Lake Charleston homes for sale


The canary in the coal mine?

canaryBack in the early days of the mid 2000’s real estate bust…Las Vegas was the first to show signs of cracking. Now, is Vegas trying to tip us off again?

Read the excerpts from todays WSJ story below and see what you think. Personally, for the past 60 days I have been telling my clients that I feel (and see) a softening in demand and growth in listing inventory. Although we still seem to be short on properly priced inventory in certain price ranges, I can feel the tide shifting.

Also, I am of the opinion that rents will be softening up soon as there are hundreds of new rental units coming close to completion. And new construction ‘for sale’ homes are coming our of the ground everywhere…just like in 2005. Close to me, Osprey Oaks had the timing about right, but I think that DR Horton is going to be late to the party with their 2 developments on Hypoluxo and the one on Haverhill north of Lantana. Then there is Capistara just around the corner on Military (Lennar I think?) and also on Lawrence just south of Hypoluxo. I think we’ll be seeing LOTS of builder incentives in 2014 in an effort to maintain the listed pricing…just like the builders tried to do in 05/06/07.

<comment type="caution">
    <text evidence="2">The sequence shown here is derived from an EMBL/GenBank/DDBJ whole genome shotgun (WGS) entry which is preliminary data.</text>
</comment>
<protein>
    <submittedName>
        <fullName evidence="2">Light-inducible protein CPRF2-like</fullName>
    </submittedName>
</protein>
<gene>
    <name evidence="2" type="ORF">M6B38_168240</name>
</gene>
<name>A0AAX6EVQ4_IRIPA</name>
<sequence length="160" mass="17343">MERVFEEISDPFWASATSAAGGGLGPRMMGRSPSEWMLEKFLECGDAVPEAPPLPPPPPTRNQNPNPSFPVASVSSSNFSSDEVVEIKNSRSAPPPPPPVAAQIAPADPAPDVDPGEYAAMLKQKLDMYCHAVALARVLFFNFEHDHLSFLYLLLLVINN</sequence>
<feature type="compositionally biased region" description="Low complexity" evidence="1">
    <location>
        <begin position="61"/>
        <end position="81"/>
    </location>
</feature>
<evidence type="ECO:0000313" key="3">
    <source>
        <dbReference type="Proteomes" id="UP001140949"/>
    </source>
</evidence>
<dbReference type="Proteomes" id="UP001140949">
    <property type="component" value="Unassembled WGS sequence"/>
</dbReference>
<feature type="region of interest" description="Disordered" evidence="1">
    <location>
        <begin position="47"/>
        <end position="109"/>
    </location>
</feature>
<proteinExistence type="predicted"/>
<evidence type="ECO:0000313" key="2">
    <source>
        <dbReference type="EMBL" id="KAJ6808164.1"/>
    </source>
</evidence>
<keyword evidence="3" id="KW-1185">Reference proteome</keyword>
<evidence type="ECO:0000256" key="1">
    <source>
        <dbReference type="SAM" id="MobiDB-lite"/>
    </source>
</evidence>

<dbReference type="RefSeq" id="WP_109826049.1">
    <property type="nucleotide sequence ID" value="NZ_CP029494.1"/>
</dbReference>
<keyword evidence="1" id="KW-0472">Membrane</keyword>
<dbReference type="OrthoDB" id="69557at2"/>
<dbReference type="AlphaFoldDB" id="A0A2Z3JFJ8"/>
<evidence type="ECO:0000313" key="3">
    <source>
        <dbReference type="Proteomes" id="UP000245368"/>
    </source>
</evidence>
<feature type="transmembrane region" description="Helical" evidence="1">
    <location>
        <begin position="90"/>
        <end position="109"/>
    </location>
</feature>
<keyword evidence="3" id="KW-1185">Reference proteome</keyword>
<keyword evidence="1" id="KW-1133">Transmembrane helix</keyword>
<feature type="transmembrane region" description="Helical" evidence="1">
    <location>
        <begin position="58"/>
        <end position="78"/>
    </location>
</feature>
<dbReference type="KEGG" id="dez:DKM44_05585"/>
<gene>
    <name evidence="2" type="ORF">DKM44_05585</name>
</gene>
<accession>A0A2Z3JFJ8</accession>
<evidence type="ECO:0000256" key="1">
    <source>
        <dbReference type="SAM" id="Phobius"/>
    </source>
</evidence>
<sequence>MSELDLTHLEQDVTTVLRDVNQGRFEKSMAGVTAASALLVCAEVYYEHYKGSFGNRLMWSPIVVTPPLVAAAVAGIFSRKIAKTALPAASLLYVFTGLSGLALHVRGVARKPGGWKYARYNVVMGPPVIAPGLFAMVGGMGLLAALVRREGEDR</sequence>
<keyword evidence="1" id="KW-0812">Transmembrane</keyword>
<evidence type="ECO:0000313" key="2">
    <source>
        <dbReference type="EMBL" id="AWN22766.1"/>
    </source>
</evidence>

Las Vegas: The share of homes that sold in cash last month stood at 47.2%, down from 54.8% in August and one year ago, and down from a high of 59.5% in February, according to the Greater Las Vegas Association of Realtors. Many cash buyers tend to be investors.

Home sales were down 1.2% from a year earlier, even though there were more homes for buyers to choose from. The number of single-family homes listed for sale, at 14,659, stood 12.6% below last year’s levels, but the inventory of “non-contingent” listings—homes that don’t have any offers and aren’t under contract—was 60.5% above year-earlier levels. The median sales price in September fell for the first time in 19 months.

In Las Vegas, buyers earlier this year found themselves regularly losing out to investors amid tight supplies of homes for sale. Now, “the market is softening tremendously,” said Bryan Lebo, a local real-estate agent. “Buyers are becoming a lot pickier. They’re more patient.”

In some neighborhoods, he says, homes are now selling for 10% less than they were just a few months earlier, and builders are beginning to offer generous incentives, such as home upgrades to buyers and commissions to real-estate agents, in order to stay competitive.

Thanks for reading…Steve Jackson


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